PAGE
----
Insurance Bosses warned over COVID-19 Claims
November 24, 2020 – The United Kingdom’s Financial Conduct Authority said it will hold Lloyd’s of London and the heads of other insurance companies responsible if FCA finds evidence that the insurance companies have unfairly treated customers who have filed loss claims that stem from the Covid-19 lockdowns.
Dear CEO Letter
In a Dear CEO letter yesterday, FCA warned that it is examining how insurers in the London market are handling claims from current policies and run-off business.
The City watchdog said that it will use its powers under the Senior Managers and Certification Regime to target Lloyd’s and other insurance company leaders directly if it finds evidence Lloyd’s has treated its insured customers unfairly.
The head of wholesale general insurance at the FCA, Charlotte Cross, wrote to Lloyd’s of London and other insurance company bosses: “Lack of effective governance and oversight may lead to claims not being handled promptly and fairly, which means customers suffer financial detriment.”
Ms. Cross added: “We are already carrying out extensive analysis to establish how firms are dealing with claims arising from the current pandemic. Where we find poor outcomes. . . we will use the SM&CR to hold senior managers accountable.”
FCA wrote yesterday on its web site, in part:
“We expect firms to consider very carefully the needs of their customers and show flexibility in their treatment of them. We are likely to see customers’ behaviours change because of the pandemic. For example, this could mean that customers may need to work from home or commute by car. We would not expect to see their ability to claim impacted by circumstances over which they have little control.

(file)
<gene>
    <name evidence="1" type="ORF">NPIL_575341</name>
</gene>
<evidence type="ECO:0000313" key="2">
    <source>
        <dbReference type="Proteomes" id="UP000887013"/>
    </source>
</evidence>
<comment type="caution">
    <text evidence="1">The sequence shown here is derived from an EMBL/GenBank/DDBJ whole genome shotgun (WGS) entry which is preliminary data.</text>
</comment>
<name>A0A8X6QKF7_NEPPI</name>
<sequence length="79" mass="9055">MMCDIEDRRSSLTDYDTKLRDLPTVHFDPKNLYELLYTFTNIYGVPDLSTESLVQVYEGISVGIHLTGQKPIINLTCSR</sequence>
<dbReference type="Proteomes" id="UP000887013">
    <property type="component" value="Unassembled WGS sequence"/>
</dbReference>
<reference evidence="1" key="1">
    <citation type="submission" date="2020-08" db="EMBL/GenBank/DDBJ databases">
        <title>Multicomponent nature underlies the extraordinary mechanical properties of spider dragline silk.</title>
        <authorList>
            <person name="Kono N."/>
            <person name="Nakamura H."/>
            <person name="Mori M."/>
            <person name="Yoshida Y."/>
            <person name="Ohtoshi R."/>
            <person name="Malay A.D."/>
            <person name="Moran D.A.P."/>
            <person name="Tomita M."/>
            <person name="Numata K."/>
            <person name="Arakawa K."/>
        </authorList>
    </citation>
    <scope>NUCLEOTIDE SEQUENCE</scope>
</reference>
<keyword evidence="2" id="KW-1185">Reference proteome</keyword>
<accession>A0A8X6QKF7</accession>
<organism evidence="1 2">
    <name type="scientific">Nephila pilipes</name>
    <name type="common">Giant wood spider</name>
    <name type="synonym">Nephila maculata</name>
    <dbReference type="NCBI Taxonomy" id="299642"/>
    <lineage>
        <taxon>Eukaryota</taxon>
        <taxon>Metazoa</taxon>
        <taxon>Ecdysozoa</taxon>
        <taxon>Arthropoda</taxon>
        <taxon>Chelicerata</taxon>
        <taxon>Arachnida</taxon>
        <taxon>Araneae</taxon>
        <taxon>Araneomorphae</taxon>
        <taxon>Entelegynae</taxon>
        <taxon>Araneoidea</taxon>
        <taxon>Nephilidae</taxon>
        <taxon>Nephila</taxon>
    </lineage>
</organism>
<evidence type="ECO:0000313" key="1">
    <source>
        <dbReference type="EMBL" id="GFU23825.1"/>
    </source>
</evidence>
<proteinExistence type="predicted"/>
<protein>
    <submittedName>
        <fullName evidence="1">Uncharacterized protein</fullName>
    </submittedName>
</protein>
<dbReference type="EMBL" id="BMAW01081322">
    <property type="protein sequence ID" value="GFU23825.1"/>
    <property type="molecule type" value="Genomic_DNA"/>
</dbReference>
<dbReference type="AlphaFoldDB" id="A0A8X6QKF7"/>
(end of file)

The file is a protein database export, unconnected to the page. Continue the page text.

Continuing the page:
We expect firms to clearly communicate any policy exclusions that may impact the cover and use of individual policies. This applies both to new sales or changes to existing policies (either mid-term or at renewal) – they must clearly meet consumers’ demands and needs.” See the FCA statement here.
FDA takes Insurers to Court
The FCA took eight insurers to court this past summer to investigate whether 370,000 companies could claim on their business interruption insurance over the COVID-19 pandemic.
On Sept. 15, 2020, the High Court ruled largely in favor of policyholders. However, six of the eight insurers appealed the case to the U.K. Supreme Court. A final ruling is expected either before Christmas or in January 2021.
The FCA said in its letter yesterday that where the High Court judgment was not currently being appealed, insurers should start paying out on claims.
Ms. Cross added: “We will take the judgment into account when looking at whether insurers are handling claims for any resolved aspects fairly.”
The SMCR regulation means that senior managers can be held responsible for what happens on their watch. The rules became binding on insurers from December 2018, and on brokers from the following year. Ethical breaches can result in substantial fines that might reach up to 40% of an executive’s annual income.
In response to two freedom of information requests, the FCA said the regulation covers 72,692 company executives, and that FCA has investigated claims against 377 individual insurance bosses.
Any details regarding the imposition of any fines are not clear. Law360 London reported that an FCA spokesperson was not immediately available for comment.
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